The Russian Foreign Ministry has continually insisted on legally binding guarantees that US missile defenses are not aimed at it and that would allow Russia access to sensitive aspects of the system. Russia has also threatened to deploy a range of countermeasures against NATO’s missile defenses, including tactical nuclear missile deployment in Kaliningrad and improvements to its strategic nuclear missile arsenal to make it capable of evading missile defense. Whether EPAA is aimed at Russia or technically capable of even potentially intercepting Russian missiles, however, are very different considerations. But the Russians seem to ignore that simple truth that the technology is limited by physics and engineering, not political considerations.
Ironically, moving the technology further away from Russian borders could increase the potential for its successful use against Russian missiles. So, whether or not Russian technical concerns could ever really be assuaged must be questioned.
Frank Rose, deputy assistant secretary of State for arms control, verification and compliance, restated in May 2013 the declaration made at the Chicago NATO Summit held in May 2012. “The NATO missile defense in Europe will not undermine strategic stability. NATO missile defense is not directed against Russia and will not undermine Russia’s strategic deterrence capabilities.” He went on to state that “through transparency and cooperation with the United States and NATO, Russia would see firsthand that this system is designed for ballistic missile threats from outside the Euro-Atlantic area, and that NATO missile defense systems can neither negate nor undermine Russia’s strategic deterrent capabilities. . . .”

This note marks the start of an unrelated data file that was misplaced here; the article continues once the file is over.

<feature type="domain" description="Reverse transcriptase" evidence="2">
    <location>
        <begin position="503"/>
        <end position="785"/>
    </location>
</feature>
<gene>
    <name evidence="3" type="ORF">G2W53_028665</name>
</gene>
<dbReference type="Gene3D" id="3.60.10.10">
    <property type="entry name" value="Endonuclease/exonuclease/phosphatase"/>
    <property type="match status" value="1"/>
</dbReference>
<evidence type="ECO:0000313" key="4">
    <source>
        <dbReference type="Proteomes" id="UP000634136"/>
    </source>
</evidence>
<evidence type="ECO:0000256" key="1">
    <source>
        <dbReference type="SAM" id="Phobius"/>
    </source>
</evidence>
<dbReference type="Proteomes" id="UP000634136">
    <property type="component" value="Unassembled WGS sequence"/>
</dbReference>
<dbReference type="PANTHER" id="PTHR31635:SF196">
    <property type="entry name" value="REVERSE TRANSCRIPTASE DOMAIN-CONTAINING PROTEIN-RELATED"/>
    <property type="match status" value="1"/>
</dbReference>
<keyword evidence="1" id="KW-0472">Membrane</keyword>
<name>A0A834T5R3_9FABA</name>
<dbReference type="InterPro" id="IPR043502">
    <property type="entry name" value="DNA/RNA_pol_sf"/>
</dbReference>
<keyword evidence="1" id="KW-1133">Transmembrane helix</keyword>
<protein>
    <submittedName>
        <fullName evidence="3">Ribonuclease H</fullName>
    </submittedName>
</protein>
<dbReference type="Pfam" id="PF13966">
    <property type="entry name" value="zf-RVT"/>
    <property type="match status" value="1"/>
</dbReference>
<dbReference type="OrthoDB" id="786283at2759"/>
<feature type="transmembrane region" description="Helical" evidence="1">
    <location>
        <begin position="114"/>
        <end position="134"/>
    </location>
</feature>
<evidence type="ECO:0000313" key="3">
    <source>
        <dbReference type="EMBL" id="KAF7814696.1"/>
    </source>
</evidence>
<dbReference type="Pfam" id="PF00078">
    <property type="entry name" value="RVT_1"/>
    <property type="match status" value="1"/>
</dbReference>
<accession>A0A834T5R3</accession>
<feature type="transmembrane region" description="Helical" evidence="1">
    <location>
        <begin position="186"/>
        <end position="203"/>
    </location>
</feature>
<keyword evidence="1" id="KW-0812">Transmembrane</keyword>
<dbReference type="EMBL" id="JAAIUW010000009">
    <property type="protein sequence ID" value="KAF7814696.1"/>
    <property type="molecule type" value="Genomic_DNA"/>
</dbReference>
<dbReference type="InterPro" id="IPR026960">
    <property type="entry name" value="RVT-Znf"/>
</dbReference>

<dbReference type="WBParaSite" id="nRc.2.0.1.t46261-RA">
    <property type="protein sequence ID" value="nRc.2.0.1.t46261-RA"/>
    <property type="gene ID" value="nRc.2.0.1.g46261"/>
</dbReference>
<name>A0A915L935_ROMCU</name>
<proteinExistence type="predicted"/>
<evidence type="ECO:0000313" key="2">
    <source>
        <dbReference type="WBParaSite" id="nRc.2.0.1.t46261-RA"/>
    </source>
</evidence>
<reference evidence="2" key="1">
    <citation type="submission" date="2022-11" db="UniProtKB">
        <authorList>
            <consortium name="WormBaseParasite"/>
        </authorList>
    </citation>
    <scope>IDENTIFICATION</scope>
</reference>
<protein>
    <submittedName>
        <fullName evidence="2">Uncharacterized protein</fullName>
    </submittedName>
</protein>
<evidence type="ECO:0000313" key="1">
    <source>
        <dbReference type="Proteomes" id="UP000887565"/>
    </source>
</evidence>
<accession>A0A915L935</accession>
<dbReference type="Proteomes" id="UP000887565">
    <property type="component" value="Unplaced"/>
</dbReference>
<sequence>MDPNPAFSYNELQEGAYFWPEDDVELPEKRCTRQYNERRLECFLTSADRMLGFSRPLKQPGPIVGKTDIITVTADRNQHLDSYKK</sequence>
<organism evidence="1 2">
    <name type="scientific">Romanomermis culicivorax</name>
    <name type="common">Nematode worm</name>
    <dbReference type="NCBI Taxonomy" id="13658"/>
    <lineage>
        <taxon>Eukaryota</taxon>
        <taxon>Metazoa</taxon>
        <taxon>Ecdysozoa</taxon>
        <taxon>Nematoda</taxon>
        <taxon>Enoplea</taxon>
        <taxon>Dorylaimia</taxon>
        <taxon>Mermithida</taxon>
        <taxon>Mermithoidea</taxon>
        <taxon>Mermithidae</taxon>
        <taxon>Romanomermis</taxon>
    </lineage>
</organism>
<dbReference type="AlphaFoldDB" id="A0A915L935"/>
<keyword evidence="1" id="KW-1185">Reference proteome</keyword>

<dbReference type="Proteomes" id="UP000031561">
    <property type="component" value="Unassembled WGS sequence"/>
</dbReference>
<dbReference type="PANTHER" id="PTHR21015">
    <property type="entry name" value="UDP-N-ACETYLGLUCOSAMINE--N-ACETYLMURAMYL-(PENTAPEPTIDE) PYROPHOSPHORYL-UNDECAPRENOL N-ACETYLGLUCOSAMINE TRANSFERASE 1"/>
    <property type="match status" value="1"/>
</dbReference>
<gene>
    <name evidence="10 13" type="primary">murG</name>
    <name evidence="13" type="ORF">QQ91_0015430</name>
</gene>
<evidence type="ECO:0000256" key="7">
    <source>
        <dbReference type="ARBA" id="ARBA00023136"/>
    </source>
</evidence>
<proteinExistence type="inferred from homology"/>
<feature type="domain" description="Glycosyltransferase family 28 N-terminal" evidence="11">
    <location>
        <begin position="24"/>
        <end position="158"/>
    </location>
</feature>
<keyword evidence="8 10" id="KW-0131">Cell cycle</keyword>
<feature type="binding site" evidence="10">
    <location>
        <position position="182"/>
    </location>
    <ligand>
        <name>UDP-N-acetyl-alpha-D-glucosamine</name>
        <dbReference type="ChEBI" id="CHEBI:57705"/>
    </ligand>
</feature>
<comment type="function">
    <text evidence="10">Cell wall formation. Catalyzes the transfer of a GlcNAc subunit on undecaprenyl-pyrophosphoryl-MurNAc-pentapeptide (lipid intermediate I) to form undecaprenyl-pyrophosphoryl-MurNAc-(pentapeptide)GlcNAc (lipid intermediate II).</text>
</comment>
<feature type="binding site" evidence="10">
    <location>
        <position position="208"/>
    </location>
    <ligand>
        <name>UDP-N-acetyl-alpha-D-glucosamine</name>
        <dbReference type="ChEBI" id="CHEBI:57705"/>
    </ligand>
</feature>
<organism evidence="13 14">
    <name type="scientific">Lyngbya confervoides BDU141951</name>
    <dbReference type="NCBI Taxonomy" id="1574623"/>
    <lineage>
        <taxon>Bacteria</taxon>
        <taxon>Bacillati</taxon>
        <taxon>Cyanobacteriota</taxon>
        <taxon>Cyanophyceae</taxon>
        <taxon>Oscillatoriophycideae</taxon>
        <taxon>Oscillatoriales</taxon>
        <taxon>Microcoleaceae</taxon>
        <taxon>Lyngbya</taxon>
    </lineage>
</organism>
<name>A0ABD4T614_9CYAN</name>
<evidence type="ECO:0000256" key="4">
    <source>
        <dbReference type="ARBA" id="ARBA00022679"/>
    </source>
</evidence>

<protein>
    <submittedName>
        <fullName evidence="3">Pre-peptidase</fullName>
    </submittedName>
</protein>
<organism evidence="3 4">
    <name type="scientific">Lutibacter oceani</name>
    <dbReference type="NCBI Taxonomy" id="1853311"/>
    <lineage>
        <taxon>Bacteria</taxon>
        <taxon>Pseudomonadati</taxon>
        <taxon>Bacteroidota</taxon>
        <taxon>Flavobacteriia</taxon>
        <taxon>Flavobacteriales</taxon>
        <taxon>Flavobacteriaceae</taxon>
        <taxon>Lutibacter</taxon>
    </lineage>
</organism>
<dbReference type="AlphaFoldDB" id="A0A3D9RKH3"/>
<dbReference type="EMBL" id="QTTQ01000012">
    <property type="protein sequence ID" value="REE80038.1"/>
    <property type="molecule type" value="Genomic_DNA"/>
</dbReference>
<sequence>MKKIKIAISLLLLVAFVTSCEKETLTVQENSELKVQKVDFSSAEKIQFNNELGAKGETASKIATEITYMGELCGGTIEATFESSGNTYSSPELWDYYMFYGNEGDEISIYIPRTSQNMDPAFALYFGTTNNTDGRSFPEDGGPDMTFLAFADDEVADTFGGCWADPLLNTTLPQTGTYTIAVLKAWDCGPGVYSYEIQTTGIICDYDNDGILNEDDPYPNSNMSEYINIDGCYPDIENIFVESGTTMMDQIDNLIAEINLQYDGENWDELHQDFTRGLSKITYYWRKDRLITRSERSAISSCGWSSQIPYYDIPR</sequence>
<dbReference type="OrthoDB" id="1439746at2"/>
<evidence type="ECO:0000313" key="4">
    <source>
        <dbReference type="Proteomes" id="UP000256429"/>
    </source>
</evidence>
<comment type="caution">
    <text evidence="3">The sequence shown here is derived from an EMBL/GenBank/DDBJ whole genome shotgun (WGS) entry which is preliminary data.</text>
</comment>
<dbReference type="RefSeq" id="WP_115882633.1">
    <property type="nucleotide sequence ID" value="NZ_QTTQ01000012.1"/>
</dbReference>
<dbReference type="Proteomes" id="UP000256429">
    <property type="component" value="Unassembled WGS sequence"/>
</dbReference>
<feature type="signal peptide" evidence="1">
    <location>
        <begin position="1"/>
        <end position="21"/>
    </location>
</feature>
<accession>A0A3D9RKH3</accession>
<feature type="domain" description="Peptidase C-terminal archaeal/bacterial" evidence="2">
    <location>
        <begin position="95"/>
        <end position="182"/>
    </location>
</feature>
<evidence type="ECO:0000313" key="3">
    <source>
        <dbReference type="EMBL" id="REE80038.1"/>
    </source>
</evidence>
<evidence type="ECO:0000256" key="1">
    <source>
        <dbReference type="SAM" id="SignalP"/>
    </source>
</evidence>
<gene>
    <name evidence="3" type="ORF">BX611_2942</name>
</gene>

A recent report by the U.S. General Accounting Office states that, to be more effective against Iranian ICBMs, interceptors should be based on ships in the North Sea (between the Netherlands, the UK and Scandinavia) rather than in Poland. This would buy valuable time against Iranian missiles but it is not without consequences for intercepting Russian ICBMs. . . .
Now, an interceptor launched at 300 s after the launch of the ICBM can reach it at 300 s into flight. Placing interceptors further away from Russia actually makes intercepting (some) Russian ICBMs easier. Russian protests would likely then follow missile defense placement there as well. However, if an early launch were possible somehow or interceptors were indeed to be based in the North Sea, Russia could still prevent its ICBMs from being intercepted by allocating ICBMs based in Western Russia to targets in the Western United States instead of near the East Coast and vice versa.
The Russians have certainly run such simulations and are aware of the technical limitations of EPAA as currently configured. Whether missile defense in Europe is the right answer to the question of dealing with missile threats from countries like Iran and North Korea aside, Russian protests ring hollow and their demands for assurance are reminiscent of that wonderful Charles Schultz cartoon series where Lucy kept moving the football away from Charlie Brown whenever he tried to kick it. Whatever assurances we give the Russians will probably not be enough. Simply put, Russia is just playing politics.
Joan Johnson-Freese, a member of the Breaking Defense Board of Contributors, is an expert on strategy, US military space and the Chinese military. She is a professor at the Naval War College and a lecturer at Harvard University. Ralph Savelsberg is an assistant professor at the Netherlands Defence Academy in Den Helder, specializing in missile defense.